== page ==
I THOUGHT I WAS THROUGH writing about the year-round plaza that is to go into the downtown, since I said I was hoping it would succeed considering council has officially approved it.
But a couple of questions came my way after I decided to end my criticism of the project, questions as to what the size of the skating rink on the plaza will be and also if the rink on the plaza means the end of the skating trail at Clergue Park.
As I was sort of thinking along the same lines myself, I passed the questions on to Tom Vair, Deputy CAO, Community Development and Enterprise Services with the city, to get the goods.
“The size of the skating rink is approximately 750 square metres,” he replied to my email. “Our consulting team has worked on other projects and examined other municipal rinks to ensure this is in line with best practices and a suitable size. “Market Square in Guelph is 740 square metres; Pat Bayly Square in Ajax is 660 square metres; Riverwalk Commons in Newmarket is 870 square metres and Prince Arthur’s Landing in Thunder Bay is 940 square metres.”
In regard to the future of the skating trail at Clergue Park he said:
“Once the plaza rink is up and running staff and Council will review the skating trail. As stated in our presentation to Council, we have had some good winters for operating the Clergue Park skating trail but we have also had winters with very limited days the outdoor rinks could be open.”
He said the rink at the plaza will have a compressor system in place to enable skating through the winter season (expected rink operations November to March).
I would hope that the Clergue skating trail is kept, even though there will be some downtime in moderate weather, because it offers a much better run for the serious skater.
The skating rink at the plaza is only 750 metres in size. To put that in perspective, that is just a little more than half the size of the ice surfaces in the John Rhodes Community Centre, one of which is a tad under a regular NHL 200-by-85-foot ice surface while the other is of NHL size.
The 85-by-185 smaller surface at the Rhodes equates to 15,725 square feet, which in turn equates to 1,460 square metres.
To my mind, this means the 750-square-metre rink at the plaza would better accommodate families who want to teach their kids how to skate than those who take their skating seriously.
Rather than dodging children and being unable to stretch their legs out on the confined space of the plaza rink, I am sure they would prefer the skating trail at Clergue Park, which is particularly appealing under the lights at night.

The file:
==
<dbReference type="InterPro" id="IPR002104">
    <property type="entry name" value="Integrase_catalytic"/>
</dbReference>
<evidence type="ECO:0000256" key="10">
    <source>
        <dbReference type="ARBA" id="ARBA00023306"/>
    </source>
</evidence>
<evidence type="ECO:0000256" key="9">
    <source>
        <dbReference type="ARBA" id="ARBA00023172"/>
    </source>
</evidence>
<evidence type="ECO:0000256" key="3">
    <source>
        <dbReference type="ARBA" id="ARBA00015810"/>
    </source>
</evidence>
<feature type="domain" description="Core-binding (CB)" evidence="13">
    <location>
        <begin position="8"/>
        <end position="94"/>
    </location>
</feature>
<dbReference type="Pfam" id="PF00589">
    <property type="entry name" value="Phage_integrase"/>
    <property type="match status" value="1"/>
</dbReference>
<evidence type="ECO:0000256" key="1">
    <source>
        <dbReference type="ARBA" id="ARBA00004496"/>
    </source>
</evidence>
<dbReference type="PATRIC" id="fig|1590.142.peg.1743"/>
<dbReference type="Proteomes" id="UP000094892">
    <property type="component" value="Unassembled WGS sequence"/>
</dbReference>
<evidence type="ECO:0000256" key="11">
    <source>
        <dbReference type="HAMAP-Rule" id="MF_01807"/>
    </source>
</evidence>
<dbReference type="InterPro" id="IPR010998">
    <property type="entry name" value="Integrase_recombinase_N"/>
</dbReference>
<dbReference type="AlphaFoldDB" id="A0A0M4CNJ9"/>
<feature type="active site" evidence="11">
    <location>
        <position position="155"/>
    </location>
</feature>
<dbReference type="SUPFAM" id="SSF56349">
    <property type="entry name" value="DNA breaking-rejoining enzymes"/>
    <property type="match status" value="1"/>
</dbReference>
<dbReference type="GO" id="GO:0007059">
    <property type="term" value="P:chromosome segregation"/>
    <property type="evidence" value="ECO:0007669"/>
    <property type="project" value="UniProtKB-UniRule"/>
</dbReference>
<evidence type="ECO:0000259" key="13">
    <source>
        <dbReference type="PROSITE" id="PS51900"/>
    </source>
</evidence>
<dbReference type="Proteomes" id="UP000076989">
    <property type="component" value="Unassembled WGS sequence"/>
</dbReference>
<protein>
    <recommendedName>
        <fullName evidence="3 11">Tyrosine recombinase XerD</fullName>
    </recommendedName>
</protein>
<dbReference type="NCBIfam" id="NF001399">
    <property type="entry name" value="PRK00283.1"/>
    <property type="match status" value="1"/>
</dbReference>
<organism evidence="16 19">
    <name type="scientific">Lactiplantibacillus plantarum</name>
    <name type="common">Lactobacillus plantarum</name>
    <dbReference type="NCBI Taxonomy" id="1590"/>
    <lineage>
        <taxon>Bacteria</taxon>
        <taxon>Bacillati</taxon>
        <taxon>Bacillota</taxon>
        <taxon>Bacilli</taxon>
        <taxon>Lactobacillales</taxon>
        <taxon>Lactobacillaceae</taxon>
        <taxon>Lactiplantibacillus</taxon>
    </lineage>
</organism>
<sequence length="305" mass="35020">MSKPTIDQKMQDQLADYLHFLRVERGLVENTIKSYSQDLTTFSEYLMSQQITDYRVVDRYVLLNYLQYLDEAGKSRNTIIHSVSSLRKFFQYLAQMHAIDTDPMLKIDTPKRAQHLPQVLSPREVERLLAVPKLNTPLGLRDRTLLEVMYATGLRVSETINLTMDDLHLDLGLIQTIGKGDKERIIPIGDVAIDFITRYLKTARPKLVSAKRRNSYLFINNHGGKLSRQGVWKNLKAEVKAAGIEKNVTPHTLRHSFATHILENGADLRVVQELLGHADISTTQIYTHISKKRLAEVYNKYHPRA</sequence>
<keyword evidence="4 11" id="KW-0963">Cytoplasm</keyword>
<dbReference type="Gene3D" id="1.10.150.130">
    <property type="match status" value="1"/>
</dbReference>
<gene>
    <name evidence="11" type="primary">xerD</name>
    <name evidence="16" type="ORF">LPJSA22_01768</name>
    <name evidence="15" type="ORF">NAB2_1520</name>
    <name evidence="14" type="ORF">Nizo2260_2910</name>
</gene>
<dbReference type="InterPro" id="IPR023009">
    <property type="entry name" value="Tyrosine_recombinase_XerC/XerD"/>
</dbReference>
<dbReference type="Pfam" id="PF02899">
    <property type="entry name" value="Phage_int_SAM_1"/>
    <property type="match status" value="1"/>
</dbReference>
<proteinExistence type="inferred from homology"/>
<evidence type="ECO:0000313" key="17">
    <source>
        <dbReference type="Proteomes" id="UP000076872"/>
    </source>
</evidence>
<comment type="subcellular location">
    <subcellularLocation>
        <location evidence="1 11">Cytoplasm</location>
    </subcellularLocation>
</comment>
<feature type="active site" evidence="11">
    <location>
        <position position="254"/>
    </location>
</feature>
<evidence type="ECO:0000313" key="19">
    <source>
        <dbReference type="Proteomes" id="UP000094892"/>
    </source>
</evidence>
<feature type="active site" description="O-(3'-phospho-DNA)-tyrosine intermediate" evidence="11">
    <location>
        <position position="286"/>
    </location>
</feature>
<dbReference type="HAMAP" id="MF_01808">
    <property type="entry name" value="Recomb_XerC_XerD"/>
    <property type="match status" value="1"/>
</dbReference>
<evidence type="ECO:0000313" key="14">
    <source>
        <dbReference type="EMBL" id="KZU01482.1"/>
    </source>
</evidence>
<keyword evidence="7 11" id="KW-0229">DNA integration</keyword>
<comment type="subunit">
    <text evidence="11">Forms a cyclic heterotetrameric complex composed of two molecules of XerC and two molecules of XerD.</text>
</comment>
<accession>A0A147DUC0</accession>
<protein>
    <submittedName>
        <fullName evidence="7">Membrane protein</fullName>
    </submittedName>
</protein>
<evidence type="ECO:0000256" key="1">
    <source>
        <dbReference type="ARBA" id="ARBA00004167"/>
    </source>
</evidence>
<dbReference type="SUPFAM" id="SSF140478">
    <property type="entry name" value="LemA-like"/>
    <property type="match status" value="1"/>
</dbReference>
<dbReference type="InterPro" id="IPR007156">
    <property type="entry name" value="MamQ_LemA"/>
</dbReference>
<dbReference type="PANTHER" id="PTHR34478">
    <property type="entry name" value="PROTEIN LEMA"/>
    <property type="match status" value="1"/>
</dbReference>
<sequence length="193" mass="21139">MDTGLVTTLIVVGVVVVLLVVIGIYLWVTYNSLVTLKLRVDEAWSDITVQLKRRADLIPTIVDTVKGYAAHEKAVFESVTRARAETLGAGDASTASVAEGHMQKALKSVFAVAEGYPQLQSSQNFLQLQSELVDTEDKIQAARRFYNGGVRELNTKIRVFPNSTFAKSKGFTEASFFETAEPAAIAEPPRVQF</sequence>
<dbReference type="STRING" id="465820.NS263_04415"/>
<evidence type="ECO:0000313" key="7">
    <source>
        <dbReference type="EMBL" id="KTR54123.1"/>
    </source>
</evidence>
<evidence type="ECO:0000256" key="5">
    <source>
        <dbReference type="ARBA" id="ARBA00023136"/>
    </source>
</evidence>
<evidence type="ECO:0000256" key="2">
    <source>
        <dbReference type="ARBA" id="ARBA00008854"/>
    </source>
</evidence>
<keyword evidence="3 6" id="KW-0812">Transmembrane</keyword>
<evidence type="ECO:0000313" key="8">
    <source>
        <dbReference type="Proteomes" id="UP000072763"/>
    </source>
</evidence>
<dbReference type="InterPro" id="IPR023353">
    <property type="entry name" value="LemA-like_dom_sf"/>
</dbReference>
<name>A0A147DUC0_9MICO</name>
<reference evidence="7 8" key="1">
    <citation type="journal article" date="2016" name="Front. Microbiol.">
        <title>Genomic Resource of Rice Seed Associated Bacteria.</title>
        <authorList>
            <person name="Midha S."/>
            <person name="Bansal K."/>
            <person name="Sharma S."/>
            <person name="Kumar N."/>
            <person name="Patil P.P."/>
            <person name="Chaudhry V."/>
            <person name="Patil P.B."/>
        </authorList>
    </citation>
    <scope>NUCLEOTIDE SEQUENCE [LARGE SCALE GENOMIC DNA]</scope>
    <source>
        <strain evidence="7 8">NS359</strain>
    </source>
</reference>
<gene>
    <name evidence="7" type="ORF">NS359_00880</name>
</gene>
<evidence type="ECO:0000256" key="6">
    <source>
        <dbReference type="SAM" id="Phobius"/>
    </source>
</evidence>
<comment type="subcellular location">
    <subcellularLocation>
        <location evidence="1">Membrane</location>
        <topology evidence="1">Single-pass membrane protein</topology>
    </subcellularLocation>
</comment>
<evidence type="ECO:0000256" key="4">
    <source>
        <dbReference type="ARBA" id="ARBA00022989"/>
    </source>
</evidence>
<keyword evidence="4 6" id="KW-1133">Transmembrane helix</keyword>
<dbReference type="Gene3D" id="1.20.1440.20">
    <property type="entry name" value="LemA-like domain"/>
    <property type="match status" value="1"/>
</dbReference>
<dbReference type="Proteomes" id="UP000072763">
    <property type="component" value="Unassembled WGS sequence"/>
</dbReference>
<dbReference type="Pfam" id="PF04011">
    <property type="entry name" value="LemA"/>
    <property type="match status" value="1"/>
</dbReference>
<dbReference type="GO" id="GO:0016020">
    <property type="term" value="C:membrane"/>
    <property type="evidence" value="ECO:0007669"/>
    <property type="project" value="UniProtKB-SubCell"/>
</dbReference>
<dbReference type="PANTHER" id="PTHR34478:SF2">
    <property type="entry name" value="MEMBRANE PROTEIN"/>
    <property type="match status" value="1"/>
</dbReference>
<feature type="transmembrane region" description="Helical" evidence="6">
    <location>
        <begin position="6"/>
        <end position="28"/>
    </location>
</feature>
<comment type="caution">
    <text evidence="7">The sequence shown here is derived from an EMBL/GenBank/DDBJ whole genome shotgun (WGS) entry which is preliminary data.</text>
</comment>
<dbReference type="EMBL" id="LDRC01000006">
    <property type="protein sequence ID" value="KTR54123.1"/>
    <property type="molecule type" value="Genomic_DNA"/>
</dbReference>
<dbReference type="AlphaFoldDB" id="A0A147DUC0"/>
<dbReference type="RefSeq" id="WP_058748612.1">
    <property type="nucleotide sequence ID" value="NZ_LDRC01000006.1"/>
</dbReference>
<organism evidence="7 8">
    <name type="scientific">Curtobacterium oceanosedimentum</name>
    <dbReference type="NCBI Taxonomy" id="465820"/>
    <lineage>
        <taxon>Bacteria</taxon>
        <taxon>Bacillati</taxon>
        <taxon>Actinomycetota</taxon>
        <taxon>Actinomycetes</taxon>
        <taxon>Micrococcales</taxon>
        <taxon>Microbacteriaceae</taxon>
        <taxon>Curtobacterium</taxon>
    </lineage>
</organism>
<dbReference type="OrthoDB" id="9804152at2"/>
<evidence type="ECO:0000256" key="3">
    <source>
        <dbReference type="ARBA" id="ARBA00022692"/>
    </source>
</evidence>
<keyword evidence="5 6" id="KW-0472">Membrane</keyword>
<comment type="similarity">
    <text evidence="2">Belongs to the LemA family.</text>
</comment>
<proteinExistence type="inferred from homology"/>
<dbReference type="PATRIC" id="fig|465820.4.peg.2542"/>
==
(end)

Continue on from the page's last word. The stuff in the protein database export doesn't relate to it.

ALTHOUGH I KNOW YOU will never be able to convince some among us that lockdowns and masks work in a pandemic, they obviously do.
If they didn’t, we in Ontario would probably be in a situation similar to that in Alberta, where hospitals are overflowing.
As it stands, when it comes to COVID-19 in Canada, Ontario is doing far better than most provinces.
In Alberta, as you know if you pay any attention to the news, the situation as I write this is beyond dire.
And it isn’t all that great in British Columbia, Saskatchewan and Quebec either.
Alberta, led by Premier Jason Kenney who is now under fire even by his own party for the incompetence he has displayed in his handling of the COVID-19 virus, has run into such a problem that it has had to ask for outside help.
As of Oct. 5, a date I had to use because of an early deadline brought on by the Thanksgiving holiday, Alberta had 1,262 new cases and a seven-day average of 1,328, figures that were down from the highs of 1,706 new cases and a seven-day average of 1,621 on Sept. 27.
Ontario on Oct. 5 had 476 new cases and a seven-day average of 574.
Ontario has a population of 14,6 million, more than three times Alberta’s 4.4 million. Yet
Alberta has more than three times as many new cases. I think that puts it in perspective as to how great the problem is in Alberta and by comparison how well we are doing in Ontario,
The disparity continues when the numbers in Quebec, B.C. and Saskatchewan are compared to Ontario.
B.C., with a population of 5.1 million, had 752 new cases and a seven-day average of 697 on Oct. 5 Quebec, with a population of 8.5 million, had 436 new cases with a seven-day average of 553, down from the highs of 995 and 698 respectively on Sept. 11. Saskatchewan, with a population of 1.2 million, had 242 new cases and a seven-day average of 427.
Of the provinces with populations over a million, Manitoba came closest to matching Ontario percentage-wise.
With its 1.4 million population, a tenth of Ontario’s, it had 95 new cases and a seven-day average of 102.
Ontario had a lockdown earlier in the year and opened too early. Premier Doug Ford, when forced to do it again a few months later, this time made it last, with the province still being in the third and final step.
With about 85 percent of Ontarians having at least one dose of a vaccine and about 75 percent having two, and with governments of all levels and many businesses and industries enforcing vaccine mandates, things finally appear to be going our way in Ontario.
But with most of the new cases being among the unvaccinated, we still have a way to go in convincing those who believe a mandate is infringing upon their individual rights, that a prick in the arm is far easier to accept than a ventilator.